Optimization of size, morphology and colloidal stability of fluorescein dye-doped silica NPs for application in immunoassays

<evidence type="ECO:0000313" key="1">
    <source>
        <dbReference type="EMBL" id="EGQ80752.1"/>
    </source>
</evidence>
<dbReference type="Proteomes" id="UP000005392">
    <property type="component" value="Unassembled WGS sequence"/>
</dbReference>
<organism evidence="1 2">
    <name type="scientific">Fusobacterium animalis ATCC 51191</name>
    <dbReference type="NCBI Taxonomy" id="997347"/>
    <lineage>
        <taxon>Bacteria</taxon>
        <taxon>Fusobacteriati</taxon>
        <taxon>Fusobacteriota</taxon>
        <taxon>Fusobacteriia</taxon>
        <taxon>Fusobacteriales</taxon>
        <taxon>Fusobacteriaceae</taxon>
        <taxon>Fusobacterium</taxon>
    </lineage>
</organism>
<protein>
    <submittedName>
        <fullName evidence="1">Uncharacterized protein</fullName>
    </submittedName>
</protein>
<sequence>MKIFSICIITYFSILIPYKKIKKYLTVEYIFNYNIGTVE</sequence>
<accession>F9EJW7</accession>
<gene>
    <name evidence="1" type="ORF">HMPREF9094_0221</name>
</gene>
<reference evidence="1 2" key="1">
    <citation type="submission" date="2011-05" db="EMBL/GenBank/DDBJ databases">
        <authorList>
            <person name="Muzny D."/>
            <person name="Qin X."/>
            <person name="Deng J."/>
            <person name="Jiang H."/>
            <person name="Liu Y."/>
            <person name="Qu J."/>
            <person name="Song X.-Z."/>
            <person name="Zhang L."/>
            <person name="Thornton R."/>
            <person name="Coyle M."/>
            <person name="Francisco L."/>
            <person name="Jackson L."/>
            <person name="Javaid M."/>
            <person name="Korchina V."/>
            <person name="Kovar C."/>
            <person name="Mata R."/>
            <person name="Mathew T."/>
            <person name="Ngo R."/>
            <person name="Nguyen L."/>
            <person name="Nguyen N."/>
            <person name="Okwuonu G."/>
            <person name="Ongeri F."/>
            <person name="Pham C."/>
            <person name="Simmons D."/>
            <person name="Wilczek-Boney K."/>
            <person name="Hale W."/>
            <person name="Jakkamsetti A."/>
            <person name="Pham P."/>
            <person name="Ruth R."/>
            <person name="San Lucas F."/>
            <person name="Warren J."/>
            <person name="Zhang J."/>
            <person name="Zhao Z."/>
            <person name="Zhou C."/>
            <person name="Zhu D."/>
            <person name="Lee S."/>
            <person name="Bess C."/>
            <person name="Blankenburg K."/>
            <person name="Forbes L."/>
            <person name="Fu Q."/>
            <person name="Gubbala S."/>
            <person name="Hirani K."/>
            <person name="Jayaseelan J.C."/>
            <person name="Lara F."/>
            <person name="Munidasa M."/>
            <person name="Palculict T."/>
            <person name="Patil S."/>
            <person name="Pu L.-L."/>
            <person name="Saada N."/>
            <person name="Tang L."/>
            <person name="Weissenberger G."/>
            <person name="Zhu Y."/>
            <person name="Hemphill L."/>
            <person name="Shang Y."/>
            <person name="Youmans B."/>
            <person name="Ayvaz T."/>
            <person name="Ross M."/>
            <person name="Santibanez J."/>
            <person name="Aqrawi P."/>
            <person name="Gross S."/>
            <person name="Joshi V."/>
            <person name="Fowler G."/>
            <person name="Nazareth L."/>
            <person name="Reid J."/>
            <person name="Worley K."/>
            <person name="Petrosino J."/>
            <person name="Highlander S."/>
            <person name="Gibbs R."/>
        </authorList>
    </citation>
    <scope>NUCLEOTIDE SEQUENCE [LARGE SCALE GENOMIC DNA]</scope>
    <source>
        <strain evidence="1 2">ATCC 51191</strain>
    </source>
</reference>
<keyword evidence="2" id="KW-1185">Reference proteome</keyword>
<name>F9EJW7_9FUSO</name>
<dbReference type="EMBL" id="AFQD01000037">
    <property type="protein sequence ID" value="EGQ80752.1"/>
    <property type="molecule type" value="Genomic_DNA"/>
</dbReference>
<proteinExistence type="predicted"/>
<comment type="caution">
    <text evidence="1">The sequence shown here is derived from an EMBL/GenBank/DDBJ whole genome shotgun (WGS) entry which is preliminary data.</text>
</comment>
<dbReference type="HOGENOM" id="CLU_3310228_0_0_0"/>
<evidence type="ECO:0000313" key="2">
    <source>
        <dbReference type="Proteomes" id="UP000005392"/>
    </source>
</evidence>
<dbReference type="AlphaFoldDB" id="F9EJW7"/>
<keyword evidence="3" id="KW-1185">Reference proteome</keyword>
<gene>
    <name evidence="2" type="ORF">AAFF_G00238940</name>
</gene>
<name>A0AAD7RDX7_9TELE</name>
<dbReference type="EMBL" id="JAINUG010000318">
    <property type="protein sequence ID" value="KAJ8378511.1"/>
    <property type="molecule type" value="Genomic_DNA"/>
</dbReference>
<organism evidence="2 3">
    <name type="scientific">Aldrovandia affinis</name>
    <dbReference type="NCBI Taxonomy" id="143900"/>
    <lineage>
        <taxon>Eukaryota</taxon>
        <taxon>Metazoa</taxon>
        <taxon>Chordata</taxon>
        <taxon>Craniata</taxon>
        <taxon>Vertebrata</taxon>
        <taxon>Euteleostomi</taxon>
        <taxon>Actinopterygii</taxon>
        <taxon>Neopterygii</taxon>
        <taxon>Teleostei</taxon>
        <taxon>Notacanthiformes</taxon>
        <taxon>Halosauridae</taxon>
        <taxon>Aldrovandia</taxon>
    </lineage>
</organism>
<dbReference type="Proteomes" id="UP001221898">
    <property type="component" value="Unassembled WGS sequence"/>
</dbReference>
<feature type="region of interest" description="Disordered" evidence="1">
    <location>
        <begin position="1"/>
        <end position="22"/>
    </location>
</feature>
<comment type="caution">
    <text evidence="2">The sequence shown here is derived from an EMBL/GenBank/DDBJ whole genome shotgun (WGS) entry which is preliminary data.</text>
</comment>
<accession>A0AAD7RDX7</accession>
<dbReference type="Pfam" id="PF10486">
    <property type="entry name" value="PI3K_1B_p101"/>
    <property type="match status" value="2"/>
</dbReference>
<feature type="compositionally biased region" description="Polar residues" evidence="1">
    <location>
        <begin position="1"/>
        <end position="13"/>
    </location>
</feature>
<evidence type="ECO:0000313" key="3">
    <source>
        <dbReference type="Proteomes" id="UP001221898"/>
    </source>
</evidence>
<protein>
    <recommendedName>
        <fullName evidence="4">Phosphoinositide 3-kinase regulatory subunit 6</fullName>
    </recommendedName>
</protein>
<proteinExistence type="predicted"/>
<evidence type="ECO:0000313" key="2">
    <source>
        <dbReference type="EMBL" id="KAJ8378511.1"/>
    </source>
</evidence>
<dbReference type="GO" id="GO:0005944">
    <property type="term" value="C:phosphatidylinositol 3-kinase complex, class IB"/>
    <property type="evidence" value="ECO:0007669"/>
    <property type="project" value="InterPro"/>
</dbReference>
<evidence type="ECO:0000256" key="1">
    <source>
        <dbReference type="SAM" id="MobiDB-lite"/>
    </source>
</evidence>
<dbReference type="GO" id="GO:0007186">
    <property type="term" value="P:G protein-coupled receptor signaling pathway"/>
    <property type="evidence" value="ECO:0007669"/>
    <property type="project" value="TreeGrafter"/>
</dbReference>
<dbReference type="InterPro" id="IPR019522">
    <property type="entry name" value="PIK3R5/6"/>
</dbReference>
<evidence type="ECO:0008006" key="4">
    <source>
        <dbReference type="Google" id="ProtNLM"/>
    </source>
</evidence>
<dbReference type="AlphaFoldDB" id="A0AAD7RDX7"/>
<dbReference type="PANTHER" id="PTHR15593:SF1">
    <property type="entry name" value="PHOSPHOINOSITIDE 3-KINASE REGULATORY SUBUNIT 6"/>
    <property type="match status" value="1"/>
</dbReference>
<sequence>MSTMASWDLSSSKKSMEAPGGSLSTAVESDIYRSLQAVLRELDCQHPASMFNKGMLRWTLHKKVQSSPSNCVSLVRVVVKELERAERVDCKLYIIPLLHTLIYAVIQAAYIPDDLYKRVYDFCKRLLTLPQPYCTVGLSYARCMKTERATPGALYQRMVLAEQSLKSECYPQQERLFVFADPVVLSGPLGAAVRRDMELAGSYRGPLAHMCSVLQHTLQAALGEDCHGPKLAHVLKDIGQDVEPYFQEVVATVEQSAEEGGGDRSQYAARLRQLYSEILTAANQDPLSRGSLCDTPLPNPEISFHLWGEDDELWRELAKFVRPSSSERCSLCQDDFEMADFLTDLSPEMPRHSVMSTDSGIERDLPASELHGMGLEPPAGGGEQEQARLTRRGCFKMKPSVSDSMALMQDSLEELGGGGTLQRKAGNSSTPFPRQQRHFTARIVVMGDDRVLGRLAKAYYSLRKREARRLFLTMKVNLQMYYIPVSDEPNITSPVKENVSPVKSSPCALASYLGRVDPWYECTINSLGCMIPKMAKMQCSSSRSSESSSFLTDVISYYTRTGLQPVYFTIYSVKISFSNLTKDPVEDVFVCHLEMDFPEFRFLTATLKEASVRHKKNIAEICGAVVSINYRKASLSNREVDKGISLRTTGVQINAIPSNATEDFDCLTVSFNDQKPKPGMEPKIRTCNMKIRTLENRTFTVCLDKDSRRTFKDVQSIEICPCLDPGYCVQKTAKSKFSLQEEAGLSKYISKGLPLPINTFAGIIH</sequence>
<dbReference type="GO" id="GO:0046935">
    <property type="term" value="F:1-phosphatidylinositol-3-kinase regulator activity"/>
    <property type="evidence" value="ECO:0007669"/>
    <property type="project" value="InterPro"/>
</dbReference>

Fluorescent nanoparticle (NP) labels are of great interest for point-of-care medical diagnostics where high fluorescence signals combined with low limits of detection are required. In this work, hydrophilic and hydrophobic fluorescein dye derivatives were covalently doped into silica NPs. The NPs were prepared in a range of sizes from 16 to 80 nm using both ternary and quaternary microemulsion methods where the diameter varied linearly with changes in the water to surfactant ratio. The morphology and colloidal stability of the NPs were characterised using transmission electron microscopy and photon correlation spectroscopy; NPs doped with hydrophobic fluorescein dye were significantly smaller and more polydispersed. Optical properties including absorption, fluorescence and quantum efficiency were also determined. Representative NPs from each microemulsion method (ternary, Ø = 25 nm and quaternary, Ø = 80 nm) were tested as labels in a fluorescence based immunoassay for the detection of human IgG and human chorionic gonadotropin. Both sets of nanoparticle assays showed lower limits of detection and better coefficients of variance than a free dye label with good day to day reproducibility. The optimal surface coverage of detection antibody was also found to depend on the size of the nanoparticle. Figure Synthesis of fluorescein dye doped NPs and their application in a standard immunoassay for the detection of hIgG.